AAJ: So you own all the masters to everything you've done post-ECM.
NPM: I own my own masters, yes. And I'm never going to give one away never!
AAJ: So much of your music has appeared in remix form, from the Khmer material on to the present with the remixes of "Darker and "Kakonita on the new American Compilation. Whole CDs like Recolored and Remakes consist of remixed versions of your songs. It's obvious that you're very interested in the concept of remixing, of creating different pieces from one. This is something that's always been important in the electronica and dance worlds and not at all in jazz or rock. What attracts you to this process?
NPM: Well, I find it fascinating. I must point out that I don't think I ever did a dance remix of anything. The "Darker remix on American Compilation came out as something that's very playful; that's done by the Mungolian Jetset people. For me, it's about curiosity, and it's about taking material, sound files, and giving it to someone elseand then it goes through their aesthetic filter and it comes out as something completely different. I find that really inspiring, because working like I do, at one point you have to make a choice of direction. So you choose a direction, and then you give it to someone else and they choose a completely different direction. It sort of opens up the music for me. Some of the mixes have been really, really different, and they've made me go in a different direction when I play it live.
AAJ: So their work feeds back to you and changes how you interpret your songs.
NPM: Yeah. It's a bit like recycling. Recycling sounds. You know, on Khmer, there's a sample from Bill Laswell. And I met him for the first time at a festival in Frankfurt. I saw him coming and just went over to him and introduced myself and said, "Listen, I've been using one of your samples on a track on a new album which I'm releasing. Do you mind? Something like that. He just started to laugh! He said, "No problem; I probably sampled it myself from a sample of some sample. In those days, the mid-nineties, everyone was really sampling everything and using different things. It was very much a part of the music to create this special sound. Now, there are not so many samples.
AAJ: Well, I think that's a shame. Commercial hip-hop records today don't have any samples. They just play the parts, and something's been lost there.
NPM: Yeah. There is a record coming out now by Mungolian Jetset which is basically samples. Just lots of small, small things put together in such a way that you can't even tell what it is. But that's the recycling of sounds. One of my favorite hip-hop albums is by the Disposable Heroes of HiphoprisyI think it's from '92. [It isHypocrisy is the Greatest Luxury, 4th & B'way Records] They used a lot of samples, and it's so good. They used samples of Miles [Davis], and a lot of other beautiful things, to get out the message, and in that way it was like My Life in the Bush of Ghosts, which I think is a very political record. It's also musical, but it's very political as well. Music should reflect the time we're living in, and the way the world is turning these days, it really needs to be political.
AAJ: Well, Bush of Ghosts is very trans-cultural.
NPM: Yeah, and just playing musicthat's communication at a very high level. Working together to make something sound good, working together to make the other people sound better, more honestthis sort of interaction is, to me, a political act, especially in contrast to this chaos we're living in.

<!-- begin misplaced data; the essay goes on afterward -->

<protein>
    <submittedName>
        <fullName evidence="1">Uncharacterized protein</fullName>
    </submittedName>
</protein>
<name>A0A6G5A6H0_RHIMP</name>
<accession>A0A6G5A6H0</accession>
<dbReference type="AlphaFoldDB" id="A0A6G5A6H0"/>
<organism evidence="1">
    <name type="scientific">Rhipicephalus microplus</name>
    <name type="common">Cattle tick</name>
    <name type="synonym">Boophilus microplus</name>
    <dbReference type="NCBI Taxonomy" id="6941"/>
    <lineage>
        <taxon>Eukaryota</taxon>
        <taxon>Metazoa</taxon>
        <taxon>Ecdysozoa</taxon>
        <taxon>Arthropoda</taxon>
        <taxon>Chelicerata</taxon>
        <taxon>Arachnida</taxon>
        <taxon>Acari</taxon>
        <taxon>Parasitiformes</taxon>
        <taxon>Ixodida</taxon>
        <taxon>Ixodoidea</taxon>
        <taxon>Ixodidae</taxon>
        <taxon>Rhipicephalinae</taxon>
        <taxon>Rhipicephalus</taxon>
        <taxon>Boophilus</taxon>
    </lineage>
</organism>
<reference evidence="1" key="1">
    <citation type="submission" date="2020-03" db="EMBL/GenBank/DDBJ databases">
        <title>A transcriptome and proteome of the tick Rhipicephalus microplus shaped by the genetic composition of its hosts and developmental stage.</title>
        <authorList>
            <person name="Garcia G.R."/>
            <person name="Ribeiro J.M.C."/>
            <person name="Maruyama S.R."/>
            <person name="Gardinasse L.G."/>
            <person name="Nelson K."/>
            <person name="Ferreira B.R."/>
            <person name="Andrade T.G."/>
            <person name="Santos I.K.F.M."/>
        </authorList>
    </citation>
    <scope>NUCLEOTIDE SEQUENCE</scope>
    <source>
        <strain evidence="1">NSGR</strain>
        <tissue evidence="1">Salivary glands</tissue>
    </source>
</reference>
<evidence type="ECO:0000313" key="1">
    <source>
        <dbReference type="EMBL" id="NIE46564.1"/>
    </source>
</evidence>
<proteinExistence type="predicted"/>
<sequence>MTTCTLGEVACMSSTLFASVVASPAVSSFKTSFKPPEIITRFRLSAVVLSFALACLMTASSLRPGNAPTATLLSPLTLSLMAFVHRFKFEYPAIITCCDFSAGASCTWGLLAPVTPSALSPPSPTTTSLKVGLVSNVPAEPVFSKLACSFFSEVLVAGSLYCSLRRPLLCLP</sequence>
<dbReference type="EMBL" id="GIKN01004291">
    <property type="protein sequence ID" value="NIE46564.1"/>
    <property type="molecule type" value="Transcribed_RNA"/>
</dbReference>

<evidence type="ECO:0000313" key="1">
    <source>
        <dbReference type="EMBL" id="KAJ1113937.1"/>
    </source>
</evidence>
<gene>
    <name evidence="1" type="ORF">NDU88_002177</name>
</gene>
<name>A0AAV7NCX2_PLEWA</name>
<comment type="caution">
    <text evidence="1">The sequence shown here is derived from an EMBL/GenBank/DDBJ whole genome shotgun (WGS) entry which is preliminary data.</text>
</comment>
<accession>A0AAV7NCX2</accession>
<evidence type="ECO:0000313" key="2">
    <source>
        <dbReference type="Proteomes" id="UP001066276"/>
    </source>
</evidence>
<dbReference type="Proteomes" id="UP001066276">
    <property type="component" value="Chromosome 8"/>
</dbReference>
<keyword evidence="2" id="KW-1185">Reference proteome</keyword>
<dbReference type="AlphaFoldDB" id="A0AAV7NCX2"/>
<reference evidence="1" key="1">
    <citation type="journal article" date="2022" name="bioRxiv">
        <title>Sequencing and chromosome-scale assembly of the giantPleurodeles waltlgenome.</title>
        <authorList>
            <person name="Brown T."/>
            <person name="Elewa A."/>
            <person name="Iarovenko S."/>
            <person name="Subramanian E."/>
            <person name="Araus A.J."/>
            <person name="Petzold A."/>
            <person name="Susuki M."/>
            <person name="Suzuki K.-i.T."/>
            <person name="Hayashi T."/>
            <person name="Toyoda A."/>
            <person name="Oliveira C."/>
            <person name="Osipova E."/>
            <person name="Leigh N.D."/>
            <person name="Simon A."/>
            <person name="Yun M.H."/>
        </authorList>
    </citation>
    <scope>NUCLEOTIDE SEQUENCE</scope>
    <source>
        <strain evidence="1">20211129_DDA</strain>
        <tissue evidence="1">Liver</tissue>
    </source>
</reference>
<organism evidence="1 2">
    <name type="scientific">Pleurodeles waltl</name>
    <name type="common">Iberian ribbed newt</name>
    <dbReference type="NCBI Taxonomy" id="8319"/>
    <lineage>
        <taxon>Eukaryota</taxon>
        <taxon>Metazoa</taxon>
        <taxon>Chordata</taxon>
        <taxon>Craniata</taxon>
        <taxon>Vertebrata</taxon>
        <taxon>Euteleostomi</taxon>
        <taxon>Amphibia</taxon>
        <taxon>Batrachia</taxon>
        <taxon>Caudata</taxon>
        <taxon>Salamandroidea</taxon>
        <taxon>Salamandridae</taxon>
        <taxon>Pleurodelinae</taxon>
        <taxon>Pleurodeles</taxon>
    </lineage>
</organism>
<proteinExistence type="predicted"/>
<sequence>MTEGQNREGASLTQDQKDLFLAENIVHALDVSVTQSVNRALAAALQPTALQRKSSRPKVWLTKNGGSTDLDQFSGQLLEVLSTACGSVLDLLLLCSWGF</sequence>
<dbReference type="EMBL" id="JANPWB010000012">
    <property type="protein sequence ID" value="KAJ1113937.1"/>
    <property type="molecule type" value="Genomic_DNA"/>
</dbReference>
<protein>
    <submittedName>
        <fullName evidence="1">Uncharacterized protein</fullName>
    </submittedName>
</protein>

AAJ: How is your music written? What's the seed of a composition? Let's take a recent one from your 2005 album ER, "Water, which is a favorite of mine. Did it begin with the trumpet melody? Or in some other way?
NPM: Now, it's very different with each song; it varies. But let's take "Water. "Water started with this keyboard riff [singing it]. That was the first thing. Then I was thinking, "I'd like to have some acoustic bass on it. The strange thing is that many, many years ago, I was doing music for a ballet, a dance performance thing, and for that, I was using an acoustic bassist. And I was trying to show him what I wanted on the acoustic bass, and my sound engineer was recording it. So later I found this recording, and I said, "Oh, this is a really cool hook line. So you can hear this bass part therewhich was just me trying to show this guy, many years ago, how I wanted him to sound. But I found it and thought I could use it here, and I gave it to Strangefruit and his colleague, and they did some stuff on it. Then they gave it back to me and I took it back to the studio and took away some of their things, and I started to play some melodic things on top of it. Then I said to Sidsel, "Just go in and react to what you hear. So she did, and her singing is a first takemost of it, anyway. So the process is interactive. We don't play everything together, but everyone is reacting to what's there.
I met Erroll Garner at The Theatrical Grill in Cleveland a few hours before our family was to see him on stage at Severance Hall. That was 45 years ago and I was only 15! I spotted him nearby in a booth wearing a beautiful tux with a great white napkin draped over him! I was a little nervous as I approached him (he was eating shrimp cocktail) and said, Mr
I met Erroll Garner at The Theatrical Grill in Cleveland a few hours before our family was to see him on stage at Severance Hall. That was 45 years ago and I was only 15! I spotted him nearby in a booth wearing a beautiful tux with a great white napkin draped over him! I was a little nervous as I approached him (he was eating shrimp cocktail) and said, Mr. Garner, I love playing the piano... is there any advice you could give me?'' He hesitated, then looked back at me and said, Keep playin' and don't stop!'' That was great advice because at 60 years old, I'm still playin' and haven't stopped!